Numerous subway lines provide access to Central Park, principally the “B” & “C” along Central Park West. Click on the Web Map near the top of this page for more details. Click for a map of the New York City Subway system
If you drive you are on your own to find parking.
The one and only – this masterwork of urban landscape architecture, located in the Borough of Manhattan, created by Frederick Law Olmsted and Calvert Vaux
Park Drive -- shared by pedestrians, bicyclists and vehicles (road closed to vehicles on weekends) -- loops around Central Park. Be aware that some bicyclists ignore crosswalks, stoplights and speed limits. Stay alert. Outer Park Drive Loop is just over 6 miles.
A very helpful “Runners Map” identifies mileage segments along Park Drive, including trail section mileage to complete shorter loop hikes.
- For instance it is possible to enter the park from E.72nd to hike south along Park Drive approaching Central Park West (59th street), then north approaching W.72nd (1.41 miles), and complete the loop by using a pathway to cross back over to E.72nd (0.31 mile).
Within the park boundaries are numerous networks of pathways for pedestrians only – on a trail map it looks like a vast circulatory system. Notable hikes include looping around the Reservoir (1.58 miles) or the Great Lawn (0.55 mile) just west of Metropolitan Museum of Art.
The Central Park Conservancy has prepared a number of guided and self-guided walking tours. Of special interest to hikers might be two Woodland Self-Guided tours featuring The Ramble and North Woods. Each requires about 30 minutes. From the Conservancy web site:
- “The Ramble is one of the most intricate and detailed landscapes in Central Park. This woodland, designed by Frederick Law Olmsted and Calvert Vaux, was intended to give visitors a taste of the Adirondacks without leaving New York”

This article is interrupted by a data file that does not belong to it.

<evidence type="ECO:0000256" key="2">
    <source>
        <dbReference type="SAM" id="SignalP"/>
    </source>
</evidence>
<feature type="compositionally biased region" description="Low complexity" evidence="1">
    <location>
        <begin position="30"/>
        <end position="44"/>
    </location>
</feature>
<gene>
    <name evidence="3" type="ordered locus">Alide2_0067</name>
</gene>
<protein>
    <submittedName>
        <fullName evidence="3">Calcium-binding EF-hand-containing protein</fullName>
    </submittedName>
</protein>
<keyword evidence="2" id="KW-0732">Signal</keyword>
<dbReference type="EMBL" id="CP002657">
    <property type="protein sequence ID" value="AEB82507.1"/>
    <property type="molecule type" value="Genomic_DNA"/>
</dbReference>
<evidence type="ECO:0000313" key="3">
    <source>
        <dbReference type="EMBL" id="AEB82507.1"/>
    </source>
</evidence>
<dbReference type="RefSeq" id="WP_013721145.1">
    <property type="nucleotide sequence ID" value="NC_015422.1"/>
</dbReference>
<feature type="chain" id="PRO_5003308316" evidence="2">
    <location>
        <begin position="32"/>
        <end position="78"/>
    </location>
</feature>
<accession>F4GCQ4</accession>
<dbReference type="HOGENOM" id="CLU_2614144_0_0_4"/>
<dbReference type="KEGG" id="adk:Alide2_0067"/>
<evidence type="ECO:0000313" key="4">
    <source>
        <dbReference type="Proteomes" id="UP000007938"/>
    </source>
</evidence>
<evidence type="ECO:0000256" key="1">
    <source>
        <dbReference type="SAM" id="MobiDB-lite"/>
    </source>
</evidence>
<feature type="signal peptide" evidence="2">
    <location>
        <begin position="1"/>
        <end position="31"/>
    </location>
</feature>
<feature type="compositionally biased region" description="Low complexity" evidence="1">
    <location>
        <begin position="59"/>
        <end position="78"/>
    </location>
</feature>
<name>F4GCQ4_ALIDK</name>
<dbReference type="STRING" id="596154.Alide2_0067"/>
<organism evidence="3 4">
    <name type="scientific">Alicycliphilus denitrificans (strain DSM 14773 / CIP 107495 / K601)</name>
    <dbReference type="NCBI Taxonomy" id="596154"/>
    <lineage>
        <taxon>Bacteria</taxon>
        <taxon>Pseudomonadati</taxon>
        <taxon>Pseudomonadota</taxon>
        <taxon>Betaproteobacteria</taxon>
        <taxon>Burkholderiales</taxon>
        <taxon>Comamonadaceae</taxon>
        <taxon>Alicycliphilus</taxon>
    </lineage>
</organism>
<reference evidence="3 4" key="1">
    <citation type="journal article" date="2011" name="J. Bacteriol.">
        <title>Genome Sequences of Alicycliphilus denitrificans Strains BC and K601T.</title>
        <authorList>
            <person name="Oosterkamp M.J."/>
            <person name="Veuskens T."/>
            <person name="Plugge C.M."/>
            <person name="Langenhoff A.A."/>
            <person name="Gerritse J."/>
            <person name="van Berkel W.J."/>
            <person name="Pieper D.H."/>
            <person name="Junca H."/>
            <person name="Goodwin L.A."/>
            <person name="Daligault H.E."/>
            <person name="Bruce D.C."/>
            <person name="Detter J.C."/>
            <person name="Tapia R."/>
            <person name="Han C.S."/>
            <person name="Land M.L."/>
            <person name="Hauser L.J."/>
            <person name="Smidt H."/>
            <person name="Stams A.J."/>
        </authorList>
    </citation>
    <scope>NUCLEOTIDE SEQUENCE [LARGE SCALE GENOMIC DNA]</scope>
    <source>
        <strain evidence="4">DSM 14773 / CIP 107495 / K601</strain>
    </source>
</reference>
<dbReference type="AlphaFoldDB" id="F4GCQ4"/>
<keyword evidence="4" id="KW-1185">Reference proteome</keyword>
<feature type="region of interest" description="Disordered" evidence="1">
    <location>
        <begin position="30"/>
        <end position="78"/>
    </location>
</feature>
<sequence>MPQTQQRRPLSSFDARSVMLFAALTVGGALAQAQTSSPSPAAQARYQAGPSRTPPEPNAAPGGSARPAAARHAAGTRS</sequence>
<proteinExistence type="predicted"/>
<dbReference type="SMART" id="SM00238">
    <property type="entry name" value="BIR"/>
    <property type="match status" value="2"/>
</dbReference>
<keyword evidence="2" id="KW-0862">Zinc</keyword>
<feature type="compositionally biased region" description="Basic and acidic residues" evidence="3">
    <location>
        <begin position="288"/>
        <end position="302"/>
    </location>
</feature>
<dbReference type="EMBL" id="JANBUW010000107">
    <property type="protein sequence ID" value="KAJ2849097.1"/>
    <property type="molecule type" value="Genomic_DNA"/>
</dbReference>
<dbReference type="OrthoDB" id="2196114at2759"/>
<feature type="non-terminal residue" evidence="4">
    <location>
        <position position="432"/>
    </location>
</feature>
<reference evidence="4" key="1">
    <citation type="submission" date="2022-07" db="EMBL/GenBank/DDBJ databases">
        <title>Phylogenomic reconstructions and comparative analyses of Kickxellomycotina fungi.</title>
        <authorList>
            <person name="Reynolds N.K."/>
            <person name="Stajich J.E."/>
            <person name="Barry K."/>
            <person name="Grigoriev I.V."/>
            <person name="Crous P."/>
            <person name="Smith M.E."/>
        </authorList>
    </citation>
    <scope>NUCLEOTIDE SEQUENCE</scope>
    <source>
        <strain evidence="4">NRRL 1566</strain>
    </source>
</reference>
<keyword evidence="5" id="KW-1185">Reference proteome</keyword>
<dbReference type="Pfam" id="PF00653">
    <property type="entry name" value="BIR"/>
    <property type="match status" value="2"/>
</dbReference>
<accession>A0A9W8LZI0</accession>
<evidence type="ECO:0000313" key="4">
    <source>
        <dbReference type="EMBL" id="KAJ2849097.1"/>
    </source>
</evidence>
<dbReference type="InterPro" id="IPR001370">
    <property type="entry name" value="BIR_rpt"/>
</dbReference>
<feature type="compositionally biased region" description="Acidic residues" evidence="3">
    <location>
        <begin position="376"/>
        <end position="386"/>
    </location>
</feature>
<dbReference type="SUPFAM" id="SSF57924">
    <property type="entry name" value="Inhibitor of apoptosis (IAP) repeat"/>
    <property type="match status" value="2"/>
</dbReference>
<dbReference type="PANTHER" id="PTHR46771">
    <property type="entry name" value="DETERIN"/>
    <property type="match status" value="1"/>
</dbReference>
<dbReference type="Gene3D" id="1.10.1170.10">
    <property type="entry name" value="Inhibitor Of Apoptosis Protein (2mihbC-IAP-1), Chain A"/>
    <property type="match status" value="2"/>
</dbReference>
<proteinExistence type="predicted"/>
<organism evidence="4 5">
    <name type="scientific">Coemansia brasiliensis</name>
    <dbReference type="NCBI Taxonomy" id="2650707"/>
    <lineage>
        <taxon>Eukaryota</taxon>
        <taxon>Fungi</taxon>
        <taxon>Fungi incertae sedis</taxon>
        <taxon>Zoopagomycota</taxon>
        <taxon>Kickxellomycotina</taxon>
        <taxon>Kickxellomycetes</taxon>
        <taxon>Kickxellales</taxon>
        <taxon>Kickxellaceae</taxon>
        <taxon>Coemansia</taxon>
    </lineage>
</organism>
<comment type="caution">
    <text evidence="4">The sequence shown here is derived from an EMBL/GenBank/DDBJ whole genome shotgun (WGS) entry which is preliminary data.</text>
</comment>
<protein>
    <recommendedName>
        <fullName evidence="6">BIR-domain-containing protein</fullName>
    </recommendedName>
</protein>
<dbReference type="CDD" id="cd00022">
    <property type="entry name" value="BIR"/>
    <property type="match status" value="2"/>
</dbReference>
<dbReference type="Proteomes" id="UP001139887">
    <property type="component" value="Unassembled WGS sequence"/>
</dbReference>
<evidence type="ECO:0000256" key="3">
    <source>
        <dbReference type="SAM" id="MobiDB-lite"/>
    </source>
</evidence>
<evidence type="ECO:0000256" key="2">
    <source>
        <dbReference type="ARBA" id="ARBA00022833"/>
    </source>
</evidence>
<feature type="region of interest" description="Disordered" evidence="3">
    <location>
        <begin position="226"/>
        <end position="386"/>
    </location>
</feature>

- “At 40 acres, the North Woods is the largest of the three woodlands in Central Park. The Ravine is a lowland landscape in the North Woods that features a small stream, dramatic cascades, and a variety of plants native to the northeastern United States.”
The Hallett Nature Sanctuary, a fenced off four-acre preserve, is the third woodlands in the park. As an experiment started in 1938 to see what happens when nature was left to itself, the preserve was closed to the public for 80 years – invasive plants took over (which have since been removed). Except for guided tours, the preserve is open only one day a month for drop-in visitors. It will take planning to visit the site; the pathway is only 0.2 mile.
To experience another recent example of exceptional urban landscape architecture in New York City visit the High Line, a linear park on an elevated railroad bed thirty feet above street level.
Central Park offers an amazing variety of outdoor activities to experience throughout the seasons – hiking among them with some great trails in serene and scenic places.
For out-of-town visitors the place to start planning for a hike or to see notable landmarks is at the web site of the Central Park Conservancy (a private, nonprofit organization; link in “Contact Information” below). For New Yorkers seeking some serenity, designated quiet zones in Central Park include Strawberry Fields, Sheep Meadow, East Green, Turtle Pond, Shakespeare Garden, and Conservatory Garden.
Leashed dogs are welcomed in the park but in certain places and at certain times. See Conservancy website under “About/FAQ”.